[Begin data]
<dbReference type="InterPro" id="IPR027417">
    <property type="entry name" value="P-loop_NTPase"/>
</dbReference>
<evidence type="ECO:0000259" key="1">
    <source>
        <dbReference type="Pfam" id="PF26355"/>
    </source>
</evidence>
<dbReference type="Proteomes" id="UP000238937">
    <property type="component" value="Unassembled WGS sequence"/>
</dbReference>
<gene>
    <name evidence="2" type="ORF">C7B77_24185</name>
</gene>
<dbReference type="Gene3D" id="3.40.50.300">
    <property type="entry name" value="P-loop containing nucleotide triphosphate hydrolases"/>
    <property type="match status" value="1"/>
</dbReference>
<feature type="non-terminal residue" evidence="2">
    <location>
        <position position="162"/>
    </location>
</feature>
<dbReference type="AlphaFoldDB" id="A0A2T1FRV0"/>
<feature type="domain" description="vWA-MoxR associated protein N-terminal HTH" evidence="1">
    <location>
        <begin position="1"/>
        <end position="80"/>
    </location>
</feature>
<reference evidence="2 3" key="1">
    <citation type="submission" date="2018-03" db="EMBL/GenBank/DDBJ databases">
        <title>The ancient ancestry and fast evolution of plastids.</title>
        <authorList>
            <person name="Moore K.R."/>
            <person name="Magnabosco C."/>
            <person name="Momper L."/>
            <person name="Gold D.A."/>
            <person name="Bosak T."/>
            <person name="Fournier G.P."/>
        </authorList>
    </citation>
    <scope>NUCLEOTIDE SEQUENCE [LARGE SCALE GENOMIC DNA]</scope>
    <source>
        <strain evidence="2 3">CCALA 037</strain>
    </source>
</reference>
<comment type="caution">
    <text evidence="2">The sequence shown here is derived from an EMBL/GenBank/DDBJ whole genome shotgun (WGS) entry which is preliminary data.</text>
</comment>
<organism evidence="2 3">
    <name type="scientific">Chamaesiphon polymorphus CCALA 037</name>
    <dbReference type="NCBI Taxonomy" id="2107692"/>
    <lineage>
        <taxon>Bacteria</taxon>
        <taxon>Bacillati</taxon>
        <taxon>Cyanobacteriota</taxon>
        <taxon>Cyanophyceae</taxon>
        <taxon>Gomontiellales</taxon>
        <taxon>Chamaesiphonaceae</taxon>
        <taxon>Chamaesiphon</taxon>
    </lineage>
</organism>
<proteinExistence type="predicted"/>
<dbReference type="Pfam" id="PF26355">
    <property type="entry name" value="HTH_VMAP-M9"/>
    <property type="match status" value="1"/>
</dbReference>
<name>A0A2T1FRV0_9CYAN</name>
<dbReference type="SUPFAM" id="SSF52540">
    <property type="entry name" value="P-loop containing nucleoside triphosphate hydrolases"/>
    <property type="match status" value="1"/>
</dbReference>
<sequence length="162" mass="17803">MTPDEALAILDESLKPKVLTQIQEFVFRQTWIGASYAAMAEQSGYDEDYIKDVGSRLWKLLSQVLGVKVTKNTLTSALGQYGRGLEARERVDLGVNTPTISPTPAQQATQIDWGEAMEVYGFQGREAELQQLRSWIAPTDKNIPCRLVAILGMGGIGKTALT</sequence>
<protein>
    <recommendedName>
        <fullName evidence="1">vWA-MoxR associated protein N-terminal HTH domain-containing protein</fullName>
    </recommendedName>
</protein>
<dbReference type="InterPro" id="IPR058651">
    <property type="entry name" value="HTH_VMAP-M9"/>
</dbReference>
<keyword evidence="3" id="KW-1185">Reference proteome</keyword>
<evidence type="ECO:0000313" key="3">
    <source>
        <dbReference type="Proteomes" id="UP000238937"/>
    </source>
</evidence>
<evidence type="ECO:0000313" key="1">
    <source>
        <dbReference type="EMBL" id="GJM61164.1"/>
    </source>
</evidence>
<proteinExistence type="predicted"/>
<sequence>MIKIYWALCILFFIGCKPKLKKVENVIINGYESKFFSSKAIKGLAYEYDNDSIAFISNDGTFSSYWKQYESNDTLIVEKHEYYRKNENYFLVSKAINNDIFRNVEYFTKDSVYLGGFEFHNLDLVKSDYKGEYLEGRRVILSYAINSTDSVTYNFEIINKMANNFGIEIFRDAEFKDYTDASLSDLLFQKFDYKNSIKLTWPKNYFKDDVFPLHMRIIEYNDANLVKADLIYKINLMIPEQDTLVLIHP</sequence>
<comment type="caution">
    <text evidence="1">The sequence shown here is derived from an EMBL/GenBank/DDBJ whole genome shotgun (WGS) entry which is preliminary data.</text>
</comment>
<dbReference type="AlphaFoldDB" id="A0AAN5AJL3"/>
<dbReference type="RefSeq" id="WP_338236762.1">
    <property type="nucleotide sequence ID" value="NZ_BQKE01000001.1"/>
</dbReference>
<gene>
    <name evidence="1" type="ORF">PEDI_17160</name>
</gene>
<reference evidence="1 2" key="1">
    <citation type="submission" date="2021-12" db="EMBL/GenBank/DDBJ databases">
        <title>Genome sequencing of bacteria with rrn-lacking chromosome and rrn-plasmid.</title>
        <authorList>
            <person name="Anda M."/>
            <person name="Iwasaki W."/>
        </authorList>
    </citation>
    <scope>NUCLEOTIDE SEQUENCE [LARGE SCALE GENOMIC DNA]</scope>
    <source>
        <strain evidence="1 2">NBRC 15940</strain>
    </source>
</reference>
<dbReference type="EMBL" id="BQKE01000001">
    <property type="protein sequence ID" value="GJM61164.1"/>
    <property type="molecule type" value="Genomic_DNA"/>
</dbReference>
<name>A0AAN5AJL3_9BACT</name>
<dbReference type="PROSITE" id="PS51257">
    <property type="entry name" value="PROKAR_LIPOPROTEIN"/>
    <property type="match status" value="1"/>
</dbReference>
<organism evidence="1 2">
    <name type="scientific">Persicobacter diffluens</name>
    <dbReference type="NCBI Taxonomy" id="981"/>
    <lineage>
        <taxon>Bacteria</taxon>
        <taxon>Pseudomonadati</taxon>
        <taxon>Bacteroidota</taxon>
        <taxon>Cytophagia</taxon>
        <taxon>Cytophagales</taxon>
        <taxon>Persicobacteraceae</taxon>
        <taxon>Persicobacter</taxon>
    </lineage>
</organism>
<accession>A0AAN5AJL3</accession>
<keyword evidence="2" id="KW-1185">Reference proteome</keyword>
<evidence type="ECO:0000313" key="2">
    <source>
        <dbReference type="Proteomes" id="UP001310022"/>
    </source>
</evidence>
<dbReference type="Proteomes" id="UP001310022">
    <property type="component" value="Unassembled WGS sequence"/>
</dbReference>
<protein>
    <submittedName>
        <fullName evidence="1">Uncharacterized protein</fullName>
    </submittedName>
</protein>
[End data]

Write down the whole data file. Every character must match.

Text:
<dbReference type="InterPro" id="IPR027417">
    <property type="entry name" value="P-loop_NTPase"/>
</dbReference>
<evidence type="ECO:0000259" key="1">
    <source>
        <dbReference type="Pfam" id="PF26355"/>
    </source>
</evidence>
<dbReference type="Proteomes" id="UP000238937">
    <property type="component" value="Unassembled WGS sequence"/>
</dbReference>
<gene>
    <name evidence="2" type="ORF">C7B77_24185</name>
</gene>
<dbReference type="Gene3D" id="3.40.50.300">
    <property type="entry name" value="P-loop containing nucleotide triphosphate hydrolases"/>
    <property type="match status" value="1"/>
</dbReference>
<feature type="non-terminal residue" evidence="2">
    <location>
        <position position="162"/>
    </location>
</feature>
<dbReference type="AlphaFoldDB" id="A0A2T1FRV0"/>
<feature type="domain" description="vWA-MoxR associated protein N-terminal HTH" evidence="1">
    <location>
        <begin position="1"/>
        <end position="80"/>
    </location>
</feature>
<reference evidence="2 3" key="1">
    <citation type="submission" date="2018-03" db="EMBL/GenBank/DDBJ databases">
        <title>The ancient ancestry and fast evolution of plastids.</title>
        <authorList>
            <person name="Moore K.R."/>
            <person name="Magnabosco C."/>
            <person name="Momper L."/>
            <person name="Gold D.A."/>
            <person name="Bosak T."/>
            <person name="Fournier G.P."/>
        </authorList>
    </citation>
    <scope>NUCLEOTIDE SEQUENCE [LARGE SCALE GENOMIC DNA]</scope>
    <source>
        <strain evidence="2 3">CCALA 037</strain>
    </source>
</reference>
<comment type="caution">
    <text evidence="2">The sequence shown here is derived from an EMBL/GenBank/DDBJ whole genome shotgun (WGS) entry which is preliminary data.</text>
</comment>
<organism evidence="2 3">
    <name type="scientific">Chamaesiphon polymorphus CCALA 037</name>
    <dbReference type="NCBI Taxonomy" id="2107692"/>
    <lineage>
        <taxon>Bacteria</taxon>
        <taxon>Bacillati</taxon>
        <taxon>Cyanobacteriota</taxon>
        <taxon>Cyanophyceae</taxon>
        <taxon>Gomontiellales</taxon>
        <taxon>Chamaesiphonaceae</taxon>
        <taxon>Chamaesiphon</taxon>
    </lineage>
</organism>
<proteinExistence type="predicted"/>
<dbReference type="Pfam" id="PF26355">
    <property type="entry name" value="HTH_VMAP-M9"/>
    <property type="match status" value="1"/>
</dbReference>
<name>A0A2T1FRV0_9CYAN</name>
<dbReference type="SUPFAM" id="SSF52540">
    <property type="entry name" value="P-loop containing nucleoside triphosphate hydrolases"/>
    <property type="match status" value="1"/>
</dbReference>
<sequence length="162" mass="17803">MTPDEALAILDESLKPKVLTQIQEFVFRQTWIGASYAAMAEQSGYDEDYIKDVGSRLWKLLSQVLGVKVTKNTLTSALGQYGRGLEARERVDLGVNTPTISPTPAQQATQIDWGEAMEVYGFQGREAELQQLRSWIAPTDKNIPCRLVAILGMGGIGKTALT</sequence>
<protein>
    <recommendedName>
        <fullName evidence="1">vWA-MoxR associated protein N-terminal HTH domain-containing protein</fullName>
    </recommendedName>
</protein>
<dbReference type="InterPro" id="IPR058651">
    <property type="entry name" value="HTH_VMAP-M9"/>
</dbReference>
<keyword evidence="3" id="KW-1185">Reference proteome</keyword>
<evidence type="ECO:0000313" key="3">
    <source>
        <dbReference type="Proteomes" id="UP000238937"/>
    </source>
</evidence>
<evidence type="ECO:0000313" key="1">
    <source>
        <dbReference type="EMBL" id="GJM61164.1"/>
    </source>
</evidence>
<proteinExistence type="predicted"/>
<sequence>MIKIYWALCILFFIGCKPKLKKVENVIINGYESKFFSSKAIKGLAYEYDNDSIAFISNDGTFSSYWKQYESNDTLIVEKHEYYRKNENYFLVSKAINNDIFRNVEYFTKDSVYLGGFEFHNLDLVKSDYKGEYLEGRRVILSYAINSTDSVTYNFEIINKMANNFGIEIFRDAEFKDYTDASLSDLLFQKFDYKNSIKLTWPKNYFKDDVFPLHMRIIEYNDANLVKADLIYKINLMIPEQDTLVLIHP</sequence>
<comment type="caution">
    <text evidence="1">The sequence shown here is derived from an EMBL/GenBank/DDBJ whole genome shotgun (WGS) entry which is preliminary data.</text>
</comment>
<dbReference type="AlphaFoldDB" id="A0AAN5AJL3"/>
<dbReference type="RefSeq" id="WP_338236762.1">
    <property type="nucleotide sequence ID" value="NZ_BQKE01000001.1"/>
</dbReference>
<gene>
    <name evidence="1" type="ORF">PEDI_17160</name>
</gene>
<reference evidence="1 2" key="1">
    <citation type="submission" date="2021-12" db="EMBL/GenBank/DDBJ databases">
        <title>Genome sequencing of bacteria with rrn-lacking chromosome and rrn-plasmid.</title>
        <authorList>
            <person name="Anda M."/>
            <person name="Iwasaki W."/>
        </authorList>
    </citation>
    <scope>NUCLEOTIDE SEQUENCE [LARGE SCALE GENOMIC DNA]</scope>
    <source>
        <strain evidence="1 2">NBRC 15940</strain>
    </source>
</reference>
<dbReference type="EMBL" id="BQKE01000001">
    <property type="protein sequence ID" value="GJM61164.1"/>
    <property type="molecule type" value="Genomic_DNA"/>
</dbReference>
<name>A0AAN5AJL3_9BACT</name>
<dbReference type="PROSITE" id="PS51257">
    <property type="entry name" value="PROKAR_LIPOPROTEIN"/>
    <property type="match status" value="1"/>
</dbReference>
<organism evidence="1 2">
    <name type="scientific">Persicobacter diffluens</name>
    <dbReference type="NCBI Taxonomy" id="981"/>
    <lineage>
        <taxon>Bacteria</taxon>
        <taxon>Pseudomonadati</taxon>
        <taxon>Bacteroidota</taxon>
        <taxon>Cytophagia</taxon>
        <taxon>Cytophagales</taxon>
        <taxon>Persicobacteraceae</taxon>
        <taxon>Persicobacter</taxon>
    </lineage>
</organism>
<accession>A0AAN5AJL3</accession>
<keyword evidence="2" id="KW-1185">Reference proteome</keyword>
<evidence type="ECO:0000313" key="2">
    <source>
        <dbReference type="Proteomes" id="UP001310022"/>
    </source>
</evidence>
<dbReference type="Proteomes" id="UP001310022">
    <property type="component" value="Unassembled WGS sequence"/>
</dbReference>
<protein>
    <submittedName>
        <fullName evidence="1">Uncharacterized protein</fullName>
    </submittedName>
</protein>